Its not like MS said game prices would go down, announced big (or any) cuts to digital titles or mentioned continuously evolving online games. The question is who would benefit from them not changing the policy? The people who pirate your game, specialy on a console where theres normaly some risk of bricking the system would not likely ever pay $50-70 for your game. So how can you see it as "a loss?"
All MS did was push policy that was likely there for the wrong reasons and made them and the Xbone seem like less than they are.

Dave Kay
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Not so much with number 7. I'd much rather buy 2 games for $45 and keep both, than buy two for $60, and sell each to GameStop for $15.

Everyone who thinks the prices will be exactly the same with the used game market out of the picture are insane. The effective price will drop. Maybe not immediately, but it will happen. Microsoft isn't and never will be Valve, so I can't just say it'll be exactly like Steam... but there's a pretty good chance it would be closer to that than the crap we have today.

Glenn Sturgeon
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@ dave "Not so much with number 7. I'd much rather buy 2 games for $45 and keep both, than buy two for $60, and sell each to GameStop for $15."

I'm that way as well, i'd much rather wait for a price drop and get more games. I also haven't traded in a game at any store since the 90s.
But we are not like alot of people as there are lots and lots of people who soon as they finish a game run to a GS or EB and trade it for something else to play. If they couldn't do that then they'd buy alot less games per year.

I don't agree MS would step up and lower prices. (like they should imo) I mean you're talking about a company who wouldnt let capcom give away content for free. A company that charges for icons and picture packs on xbl.. I'm pretty sure they want to get money in every form possible and every cent they can.

Arnaud Clermonté
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(1): true
(2) to (7): nope, all those people could go with the PS4 instead. Now they can choose one of two very similar consoles, that's not much of a benefit.

Abdullah Kadamani
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(sigh) Microsoft made no attempt at explaining the benefits of their console, And Stuart, I would go so far as to call you naive if you think "Microsoft were attempting to introduce new practices and services that may have led to greater benefits to the company, developers and most importantly, the consumers." If you read through the old features list for the Xbox one before the reversal, then you would have seen how every feature besides the family share plan (though even that is up in the air) was a restriction.They were trying to restrict and control every aspect of the gaming experience, if that is your idea of a greater benefit for all involved, then good riddance. Also, nothing is stopping Microsoft from having all of the benefits of a digital market place, nothing at all. One more thing, if you seriously believed that Microsofts used game plan would result in the consumer getting more value from his trade-ins and not just the same if not less due to the extra fees and hassle, then you are either idealistic or just don't care.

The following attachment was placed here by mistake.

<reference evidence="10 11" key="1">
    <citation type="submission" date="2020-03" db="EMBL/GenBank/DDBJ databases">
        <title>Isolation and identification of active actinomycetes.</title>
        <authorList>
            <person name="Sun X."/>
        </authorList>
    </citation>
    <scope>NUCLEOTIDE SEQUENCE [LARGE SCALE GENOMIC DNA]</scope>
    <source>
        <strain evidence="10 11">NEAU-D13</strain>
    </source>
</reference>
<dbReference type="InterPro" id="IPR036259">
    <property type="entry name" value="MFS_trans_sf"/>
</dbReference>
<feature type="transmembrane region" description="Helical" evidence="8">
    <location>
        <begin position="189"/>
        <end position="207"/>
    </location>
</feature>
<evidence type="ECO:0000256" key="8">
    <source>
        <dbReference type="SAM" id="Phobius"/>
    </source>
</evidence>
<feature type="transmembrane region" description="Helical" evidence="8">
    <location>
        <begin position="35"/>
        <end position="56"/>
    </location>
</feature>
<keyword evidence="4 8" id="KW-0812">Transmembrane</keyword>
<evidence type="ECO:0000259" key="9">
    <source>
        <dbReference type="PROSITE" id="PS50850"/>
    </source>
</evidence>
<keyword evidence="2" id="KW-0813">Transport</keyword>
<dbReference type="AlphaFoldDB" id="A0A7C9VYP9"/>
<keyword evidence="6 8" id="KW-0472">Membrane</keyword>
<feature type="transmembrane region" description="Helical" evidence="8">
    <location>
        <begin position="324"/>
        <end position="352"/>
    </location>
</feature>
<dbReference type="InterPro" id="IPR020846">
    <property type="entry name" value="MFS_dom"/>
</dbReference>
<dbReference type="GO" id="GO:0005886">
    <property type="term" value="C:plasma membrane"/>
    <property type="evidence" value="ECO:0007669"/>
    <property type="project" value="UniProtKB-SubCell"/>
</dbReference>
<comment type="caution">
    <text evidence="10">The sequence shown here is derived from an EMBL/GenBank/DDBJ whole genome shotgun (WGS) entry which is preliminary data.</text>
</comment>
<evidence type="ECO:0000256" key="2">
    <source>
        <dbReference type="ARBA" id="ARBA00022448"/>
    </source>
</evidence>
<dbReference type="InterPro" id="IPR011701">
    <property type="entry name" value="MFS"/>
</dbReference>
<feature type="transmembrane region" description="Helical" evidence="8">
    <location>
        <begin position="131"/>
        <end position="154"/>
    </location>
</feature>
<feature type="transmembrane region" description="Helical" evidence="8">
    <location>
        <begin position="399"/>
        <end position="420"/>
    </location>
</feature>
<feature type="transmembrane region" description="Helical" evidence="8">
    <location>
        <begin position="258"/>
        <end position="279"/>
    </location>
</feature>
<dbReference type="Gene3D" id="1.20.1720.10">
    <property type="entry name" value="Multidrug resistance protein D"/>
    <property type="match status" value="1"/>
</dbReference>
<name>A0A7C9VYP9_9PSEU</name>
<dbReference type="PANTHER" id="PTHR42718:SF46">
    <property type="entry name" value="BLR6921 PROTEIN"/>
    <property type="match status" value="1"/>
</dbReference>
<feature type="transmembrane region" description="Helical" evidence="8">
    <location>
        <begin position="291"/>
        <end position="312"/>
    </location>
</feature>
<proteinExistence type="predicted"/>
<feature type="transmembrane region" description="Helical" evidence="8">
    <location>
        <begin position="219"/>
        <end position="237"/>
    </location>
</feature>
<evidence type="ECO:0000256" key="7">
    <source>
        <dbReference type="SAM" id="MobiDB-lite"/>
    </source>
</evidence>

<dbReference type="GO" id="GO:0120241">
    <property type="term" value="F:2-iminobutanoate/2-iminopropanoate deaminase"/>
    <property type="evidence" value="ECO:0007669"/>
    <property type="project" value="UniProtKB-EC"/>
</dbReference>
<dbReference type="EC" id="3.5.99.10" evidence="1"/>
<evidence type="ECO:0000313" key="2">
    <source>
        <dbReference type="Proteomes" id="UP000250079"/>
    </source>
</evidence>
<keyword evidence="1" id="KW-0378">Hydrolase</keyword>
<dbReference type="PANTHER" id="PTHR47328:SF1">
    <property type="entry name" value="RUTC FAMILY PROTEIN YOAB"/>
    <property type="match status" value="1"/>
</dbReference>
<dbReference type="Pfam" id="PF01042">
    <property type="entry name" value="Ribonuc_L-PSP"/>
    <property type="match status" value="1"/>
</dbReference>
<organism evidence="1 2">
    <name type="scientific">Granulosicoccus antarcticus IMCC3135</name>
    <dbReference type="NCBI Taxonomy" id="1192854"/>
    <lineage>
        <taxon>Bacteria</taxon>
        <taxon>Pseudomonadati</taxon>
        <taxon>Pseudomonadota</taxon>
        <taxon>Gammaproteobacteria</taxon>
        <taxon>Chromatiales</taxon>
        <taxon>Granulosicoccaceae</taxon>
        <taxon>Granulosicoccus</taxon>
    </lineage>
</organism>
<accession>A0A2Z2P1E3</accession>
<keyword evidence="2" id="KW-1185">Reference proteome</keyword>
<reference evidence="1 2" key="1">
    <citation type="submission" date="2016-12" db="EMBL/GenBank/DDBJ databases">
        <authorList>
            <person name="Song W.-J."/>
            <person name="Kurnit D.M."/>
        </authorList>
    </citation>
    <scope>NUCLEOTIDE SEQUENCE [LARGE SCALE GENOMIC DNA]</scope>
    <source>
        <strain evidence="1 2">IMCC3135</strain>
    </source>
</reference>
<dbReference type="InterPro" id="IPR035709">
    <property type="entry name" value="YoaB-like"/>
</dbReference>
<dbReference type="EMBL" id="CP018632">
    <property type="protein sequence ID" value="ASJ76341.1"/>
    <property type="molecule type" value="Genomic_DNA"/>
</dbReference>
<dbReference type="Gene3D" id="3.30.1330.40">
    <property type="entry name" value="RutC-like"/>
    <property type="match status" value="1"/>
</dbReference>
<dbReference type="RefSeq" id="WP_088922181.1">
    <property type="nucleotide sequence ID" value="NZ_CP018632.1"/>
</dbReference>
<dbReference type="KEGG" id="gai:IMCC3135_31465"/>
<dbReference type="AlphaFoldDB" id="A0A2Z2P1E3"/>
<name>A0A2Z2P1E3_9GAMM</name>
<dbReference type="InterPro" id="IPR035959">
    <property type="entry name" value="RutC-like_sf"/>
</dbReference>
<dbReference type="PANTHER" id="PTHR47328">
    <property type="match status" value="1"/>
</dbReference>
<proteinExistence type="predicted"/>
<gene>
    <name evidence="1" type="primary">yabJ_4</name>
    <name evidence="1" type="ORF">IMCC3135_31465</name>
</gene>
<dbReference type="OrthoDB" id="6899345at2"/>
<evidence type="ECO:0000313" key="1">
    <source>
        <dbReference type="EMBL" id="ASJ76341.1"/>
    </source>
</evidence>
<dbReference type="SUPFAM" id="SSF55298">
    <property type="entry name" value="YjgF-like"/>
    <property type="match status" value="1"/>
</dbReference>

[User Banned]
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This user violated Gamasutra’s Comment Guidelines and has been banned.

warren blyth
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Really?
- The author is a level designer at Ubisoft, who recently worked on WatchDogs. You can sleuth this by clicking his name.

- The point of the article is to think through why this 180 might not be the Huge Win everyone says it is. And your response is essentially "We didn't lose out on any benefits - so waste time thinking about it?"

I consider myself a respectable person, and I chose to detest your mean spirited comment instead of the article. Fie! :p

Chris Oates
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The 3 benefits we lost out on:
1) the ability to buy a disc-based game and never need the disc after installation, which required the checkin to enforce.
2) The family sharing plan, which required the checkin to enforce.
3) The ability to trade/sell/give digital only copies of games, which required the checkin to enforce.

You can argue that the benefits were not enough for you to accept the trade-offs, but the benefits definitely did exist.

Ultimately, used games were supported on the XboxOne in its original state, it just required a deregistration of the software from your account, thus requiring the checkin to implement and enforce. The fact that you only saw them as "not allowing used game sales" shows both Microsoft's poor ability in getting the message out, and the internet's ability to drown out what attempts they did do with incorrect information and supposition.

Yong Wu
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Now a days there seems to be a gap/disconnect between developers and the consumers and things just seem to turn into us vs them. I think that turn was a good thing for all parties involved as happier consumers = better for all of us, trading consumer satisfaction for a bit more $$$ is only something short term as in the long term you are eroding their confidence on you.